Third Monday of Advent
December 12, 2011
Therefore, thus says the Lord, I have returned to Jerusalem with compassion; my house shall be built in it, says the Lord of hosts, and the measuring line shall be stretched out over Jerusalem. Proclaim further: Thus says the Lord of hosts: My cities shall again overflow with prosperity; the Lord will again comfort Zion and again choose Jerusalem. (Zechariah 1: 16-17)
I will write on you the name of my God, and the name of the city of my God, the new Jerusalem that comes down from my God out of heaven, and my own new name. Let anyone who has an ear listen to what the Spirit is saying to the churches. (Revelation 3:12b-13)
When I think of God bringing all things to closure on planet earth, I imagine the “new heaven and new earth” (Revelation 21:1) that is just like a perfect national park, except better. It will be a paradise and there will be no need for buildings, roads, vending machines, or trash cans. The temperature will be ideal, food will grow on all the trees, and pollution and graffiti will be no more. I can run free without anyone bothering me.
The Bible, however, keeps talking about the image of a city—Jerusalem, to be exact. God speaks through the prophet Zechariah about his affection for the city of David. In Revelation Jerusalem is renewed and recreated as a heavenly gift to the world. The return of Jesus includes the restoration of a site in the Middle East that has been a hotbed of controversy and drama for thousands of years.
Why a city? Cities are where people interact, trade, engage culture, and make their own marks through architecture and engineering. Cities are also dependent on outside resources for fuel, food, and raw materials. Crime finds fertile ground in the city, and the need for governance is always high there.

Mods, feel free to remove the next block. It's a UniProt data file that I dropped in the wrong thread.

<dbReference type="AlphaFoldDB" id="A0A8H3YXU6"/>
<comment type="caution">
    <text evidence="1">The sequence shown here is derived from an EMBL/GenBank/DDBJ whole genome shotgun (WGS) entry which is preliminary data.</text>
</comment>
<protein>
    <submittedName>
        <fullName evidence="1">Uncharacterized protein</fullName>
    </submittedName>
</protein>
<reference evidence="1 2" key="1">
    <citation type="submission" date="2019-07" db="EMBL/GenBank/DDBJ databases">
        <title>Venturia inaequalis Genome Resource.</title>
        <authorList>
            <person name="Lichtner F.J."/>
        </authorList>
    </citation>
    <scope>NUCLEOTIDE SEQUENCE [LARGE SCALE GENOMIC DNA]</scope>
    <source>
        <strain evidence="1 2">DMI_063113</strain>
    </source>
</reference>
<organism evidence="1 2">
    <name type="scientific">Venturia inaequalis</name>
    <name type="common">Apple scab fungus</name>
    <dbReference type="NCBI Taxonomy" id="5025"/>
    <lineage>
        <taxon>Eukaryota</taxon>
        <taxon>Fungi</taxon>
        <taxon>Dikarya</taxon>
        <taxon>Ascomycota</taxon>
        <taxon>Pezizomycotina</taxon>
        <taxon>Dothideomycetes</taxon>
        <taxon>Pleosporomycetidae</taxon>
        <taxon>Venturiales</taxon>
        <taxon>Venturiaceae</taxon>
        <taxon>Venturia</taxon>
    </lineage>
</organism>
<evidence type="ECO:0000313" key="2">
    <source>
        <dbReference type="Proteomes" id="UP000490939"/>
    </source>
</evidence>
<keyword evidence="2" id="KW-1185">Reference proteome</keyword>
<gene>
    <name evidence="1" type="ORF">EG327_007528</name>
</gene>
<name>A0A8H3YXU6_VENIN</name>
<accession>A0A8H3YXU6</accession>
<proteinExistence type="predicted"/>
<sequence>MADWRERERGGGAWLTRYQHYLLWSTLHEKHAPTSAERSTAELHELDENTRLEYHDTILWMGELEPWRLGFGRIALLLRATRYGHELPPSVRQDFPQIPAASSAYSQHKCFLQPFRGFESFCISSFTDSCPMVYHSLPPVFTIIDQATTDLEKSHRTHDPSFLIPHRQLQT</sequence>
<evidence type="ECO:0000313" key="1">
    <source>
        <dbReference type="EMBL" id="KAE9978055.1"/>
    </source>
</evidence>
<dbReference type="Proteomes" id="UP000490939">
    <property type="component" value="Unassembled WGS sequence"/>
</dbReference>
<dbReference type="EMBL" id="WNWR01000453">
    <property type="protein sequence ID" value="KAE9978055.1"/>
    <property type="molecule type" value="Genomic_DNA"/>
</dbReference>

The city is where intrigue is birthed—the plot to kill Jesus was hatched in Jerusalem, and when he was executed he was banished from the place of human life and crucified outside the city. Yet, God speaks of the city as the heart of his earthly recreation. Perhaps that’s why Jews, Christians, and Muslims can’t stay away from Jerusalem.
It occurs to me that God’s desire for human beings is not that they wander alone through a bountiful wilderness, but that they live together under his rule and reign, dependent upon him for all things. The new Jerusalem will be a city, but it will be one that draws people together for a shared life in the unhindered presence of God.
Our story starts in a garden, but it ends in a city where God says, “See, the home of God is among mortals. He will dwell with them as their God; they will be his peoples, and God himself will be with them; he will wipe every tear from their eyes. Death will be no more; mourning and crying and pain will be no more, for the first things have passed away” (Revelation 21:3-4). Now, that’s a city.
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